The Killer in Me is a somewhat convoluted tale, and readers may stay just as confused as the protagonists…but that’s a good thing. That’s what keeps the pages turning. Am I right about what’s going on? Am I wrong? What’s really happening here and how will everything end? The doubt I experienced while reading this book made me even more eager to keep reading, simply so that I could get the answers I desperately craved. (I actually got so involved in the book that I forgot to eat dinner last night. I looked up at one point, saw that it was 9pm, and just kept right on reading. Dinner could wait.)

Nina Barrows has been plagued by strange dreams for as long as she can remember. Every night when she closes her eyes, she sees the life of another–a man she knows as the Thief. This man is a killer, and he’s good at what he does. He leaves no trace of himself or his victims, and no one suspects what he’s truly capable of.

No one but Nina.

She’s done enough research to believe that the Thief is real, even if she only knows of his exploits through her dreams. She needs to catch him in the act and expose him for the killer that he is. But how? How can one teenage girl expose a serial killer, especially when there’s no evidence–other than the images in her own mind–of what he’s done? Who would believe her if she told the truth about her dreams and their connection to possible criminal activity? Would they think she had something to do with these killings? More to the point, does she have something to do with them?

Eventually, Nina finds help in the form of Warren, a guy from school who would do nearly anything for her. He accompanies her on a quest to find the truth about the Thief, a man they come to realize is a seemingly normal guy named Dylan Shadwell.

Nina and Warren track Shadwell to his home in New Mexico. It is here that Nina uncovers a shocking truth that could change everything she thought she knew about herself, her dreams, and her complicated past.

What is Nina’s connection to Dylan Shadwell? Is he really the normal guy he seems to be, or is he playing an elaborate game with Nina at the center? Will Nina’s obsession with uncovering the truth amount to a wild-goose chase, or will she discover more than she ever wanted to know?

Who is the Thief? Is it Shadwell? Is it Nina? Is this mysterious killer even real…or is he a figment of Nina’s imagination?

Discover the remarkable truth for yourself when you read The Killer in Me by Margot Harrison.


I don’t want to give more away than I already have, so I’m going to wrap things up quickly. It’s enough to say that there are some “Holy crap!” moments in this book. Some you may be able to see coming. Others will likely shock you. You’re in for a thrill ride either way.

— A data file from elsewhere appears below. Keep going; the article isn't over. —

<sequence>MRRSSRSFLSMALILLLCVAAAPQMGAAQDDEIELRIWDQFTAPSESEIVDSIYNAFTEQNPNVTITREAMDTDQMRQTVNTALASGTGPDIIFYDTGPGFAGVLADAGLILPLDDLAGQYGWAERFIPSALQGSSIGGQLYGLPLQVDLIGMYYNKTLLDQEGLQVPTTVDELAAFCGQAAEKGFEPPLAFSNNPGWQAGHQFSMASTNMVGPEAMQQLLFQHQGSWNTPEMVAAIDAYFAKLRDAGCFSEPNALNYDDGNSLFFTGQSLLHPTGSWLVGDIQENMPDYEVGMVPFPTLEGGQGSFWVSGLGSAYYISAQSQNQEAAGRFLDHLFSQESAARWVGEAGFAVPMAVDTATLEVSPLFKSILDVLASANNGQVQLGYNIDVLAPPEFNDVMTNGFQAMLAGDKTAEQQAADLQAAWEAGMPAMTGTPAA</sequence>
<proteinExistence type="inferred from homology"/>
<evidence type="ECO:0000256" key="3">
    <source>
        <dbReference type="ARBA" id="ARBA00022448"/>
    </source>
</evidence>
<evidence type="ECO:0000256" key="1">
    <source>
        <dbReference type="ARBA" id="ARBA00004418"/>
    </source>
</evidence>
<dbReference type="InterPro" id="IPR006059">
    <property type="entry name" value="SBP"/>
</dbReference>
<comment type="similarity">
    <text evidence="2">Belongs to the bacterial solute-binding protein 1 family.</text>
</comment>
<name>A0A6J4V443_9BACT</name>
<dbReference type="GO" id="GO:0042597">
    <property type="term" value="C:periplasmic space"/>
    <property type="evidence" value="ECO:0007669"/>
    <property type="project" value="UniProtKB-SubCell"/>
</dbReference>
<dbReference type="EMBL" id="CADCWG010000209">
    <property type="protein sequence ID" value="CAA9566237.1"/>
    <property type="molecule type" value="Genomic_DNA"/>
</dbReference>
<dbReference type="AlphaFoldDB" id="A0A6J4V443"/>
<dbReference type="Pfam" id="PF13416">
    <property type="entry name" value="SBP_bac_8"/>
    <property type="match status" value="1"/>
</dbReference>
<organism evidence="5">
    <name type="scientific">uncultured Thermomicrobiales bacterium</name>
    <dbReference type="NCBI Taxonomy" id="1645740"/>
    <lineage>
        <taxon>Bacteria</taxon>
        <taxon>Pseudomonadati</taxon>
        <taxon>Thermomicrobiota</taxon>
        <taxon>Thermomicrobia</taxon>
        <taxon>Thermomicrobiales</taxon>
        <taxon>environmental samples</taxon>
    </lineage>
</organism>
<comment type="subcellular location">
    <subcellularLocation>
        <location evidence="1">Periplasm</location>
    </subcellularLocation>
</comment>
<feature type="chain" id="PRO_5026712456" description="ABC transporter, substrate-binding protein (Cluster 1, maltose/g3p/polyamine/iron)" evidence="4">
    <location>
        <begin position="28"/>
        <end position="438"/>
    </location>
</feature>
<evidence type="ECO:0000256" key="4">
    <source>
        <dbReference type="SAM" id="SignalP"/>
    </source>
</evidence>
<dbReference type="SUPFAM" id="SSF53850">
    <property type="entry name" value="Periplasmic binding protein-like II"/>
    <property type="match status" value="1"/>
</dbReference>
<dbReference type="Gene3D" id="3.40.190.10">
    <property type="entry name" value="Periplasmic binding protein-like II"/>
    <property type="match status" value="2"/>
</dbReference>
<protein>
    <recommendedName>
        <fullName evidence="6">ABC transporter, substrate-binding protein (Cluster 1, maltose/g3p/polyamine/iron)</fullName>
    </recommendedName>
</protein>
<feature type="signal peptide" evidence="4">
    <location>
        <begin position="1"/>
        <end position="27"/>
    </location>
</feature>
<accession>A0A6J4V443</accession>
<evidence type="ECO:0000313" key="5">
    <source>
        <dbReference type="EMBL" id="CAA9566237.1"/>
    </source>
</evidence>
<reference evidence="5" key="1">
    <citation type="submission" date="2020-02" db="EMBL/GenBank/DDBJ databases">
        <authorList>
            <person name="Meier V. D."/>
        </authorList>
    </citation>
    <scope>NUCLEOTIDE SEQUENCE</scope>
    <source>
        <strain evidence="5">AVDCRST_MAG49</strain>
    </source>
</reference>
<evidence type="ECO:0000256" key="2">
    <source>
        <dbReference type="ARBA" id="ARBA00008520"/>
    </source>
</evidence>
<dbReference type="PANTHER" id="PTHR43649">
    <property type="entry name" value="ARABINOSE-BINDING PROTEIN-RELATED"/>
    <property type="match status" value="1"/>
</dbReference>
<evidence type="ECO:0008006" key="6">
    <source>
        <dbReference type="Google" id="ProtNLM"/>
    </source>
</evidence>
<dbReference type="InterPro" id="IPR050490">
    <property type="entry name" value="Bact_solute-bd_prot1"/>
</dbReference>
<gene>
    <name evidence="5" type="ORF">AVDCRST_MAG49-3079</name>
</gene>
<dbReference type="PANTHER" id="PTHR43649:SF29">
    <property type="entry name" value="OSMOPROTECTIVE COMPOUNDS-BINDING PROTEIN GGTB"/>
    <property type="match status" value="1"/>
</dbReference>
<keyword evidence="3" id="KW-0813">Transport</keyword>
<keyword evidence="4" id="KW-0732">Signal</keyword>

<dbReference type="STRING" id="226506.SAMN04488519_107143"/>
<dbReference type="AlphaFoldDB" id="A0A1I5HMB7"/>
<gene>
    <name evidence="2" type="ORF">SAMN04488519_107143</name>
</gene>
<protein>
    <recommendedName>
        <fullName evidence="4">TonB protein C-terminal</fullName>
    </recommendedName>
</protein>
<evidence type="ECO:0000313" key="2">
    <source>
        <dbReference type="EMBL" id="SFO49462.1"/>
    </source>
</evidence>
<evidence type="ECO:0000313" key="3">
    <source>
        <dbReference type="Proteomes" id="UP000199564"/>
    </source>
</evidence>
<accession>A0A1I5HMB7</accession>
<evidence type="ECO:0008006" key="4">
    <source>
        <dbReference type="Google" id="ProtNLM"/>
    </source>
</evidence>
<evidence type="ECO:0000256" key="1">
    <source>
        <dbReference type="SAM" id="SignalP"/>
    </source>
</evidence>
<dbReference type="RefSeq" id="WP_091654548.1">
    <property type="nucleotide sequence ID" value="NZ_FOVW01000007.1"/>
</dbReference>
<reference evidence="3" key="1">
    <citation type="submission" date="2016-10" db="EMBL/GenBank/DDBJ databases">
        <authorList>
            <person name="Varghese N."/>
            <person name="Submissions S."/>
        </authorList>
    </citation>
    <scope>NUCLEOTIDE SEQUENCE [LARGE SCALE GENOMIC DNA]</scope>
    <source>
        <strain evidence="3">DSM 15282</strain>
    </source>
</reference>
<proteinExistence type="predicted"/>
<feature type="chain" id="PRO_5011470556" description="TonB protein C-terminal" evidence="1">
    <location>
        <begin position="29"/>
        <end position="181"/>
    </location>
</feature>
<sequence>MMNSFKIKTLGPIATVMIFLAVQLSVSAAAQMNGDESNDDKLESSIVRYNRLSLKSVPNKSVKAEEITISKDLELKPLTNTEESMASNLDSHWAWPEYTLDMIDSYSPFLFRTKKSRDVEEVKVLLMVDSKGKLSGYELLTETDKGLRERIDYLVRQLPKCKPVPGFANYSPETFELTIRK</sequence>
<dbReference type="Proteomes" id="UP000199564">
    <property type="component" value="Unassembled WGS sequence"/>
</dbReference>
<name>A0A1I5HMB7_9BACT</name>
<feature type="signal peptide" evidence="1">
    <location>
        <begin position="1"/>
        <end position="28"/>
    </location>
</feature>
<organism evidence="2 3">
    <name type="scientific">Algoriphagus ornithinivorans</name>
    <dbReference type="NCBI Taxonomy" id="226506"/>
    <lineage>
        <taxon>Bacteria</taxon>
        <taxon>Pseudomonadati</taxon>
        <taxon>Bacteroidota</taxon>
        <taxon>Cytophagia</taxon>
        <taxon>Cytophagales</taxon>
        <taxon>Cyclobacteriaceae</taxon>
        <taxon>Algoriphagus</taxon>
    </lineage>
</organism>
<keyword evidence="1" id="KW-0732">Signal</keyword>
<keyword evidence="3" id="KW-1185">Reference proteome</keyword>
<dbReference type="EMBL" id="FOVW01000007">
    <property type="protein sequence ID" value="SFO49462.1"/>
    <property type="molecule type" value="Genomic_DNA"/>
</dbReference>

In my most humble opinion, The Killer in Me is a good book for upper middle grade, teen, and adult readers. Yes, it’s essentially about a serial killer–who may or may not be real–and that brings with it some gruesome imagery. It’s not, however, gratuitous. It’s true to the story and is not overly graphic (most of the time). Some middle grade readers will be able to handle it. Know your readers, and recommend this book accordingly.

If I’ve whetted your appetite for this book and you’d like to learn more about The Killer in Me, visit author Margot Harrison’s website. You can also connect with her on Twitter and Instagram.

Happy reading!

The Darkest Corners

I had planned to take a break from blogging during my vacation. Well, that’s just not working out for me. Earlier today, I finished reading The Darkest Corners by Kara Thomas, and I have to get my thoughts down while they’re still fresh.

So…The Darkest Corners. How can I best describe this book? It’s a murder mystery, but there’s so much more to it. Tessa, our protagonist, is returning to Fayette, Pennsylvania, after a ten-year absence, and her reasons for returning are just as complicated as those that make her stick around.

Tessa is back in Fayette to say goodbye to her dying father. While she doesn’t get the chance for that last meeting, she does find herself once again pulled into the case that changed her life forever…and will continue to do so.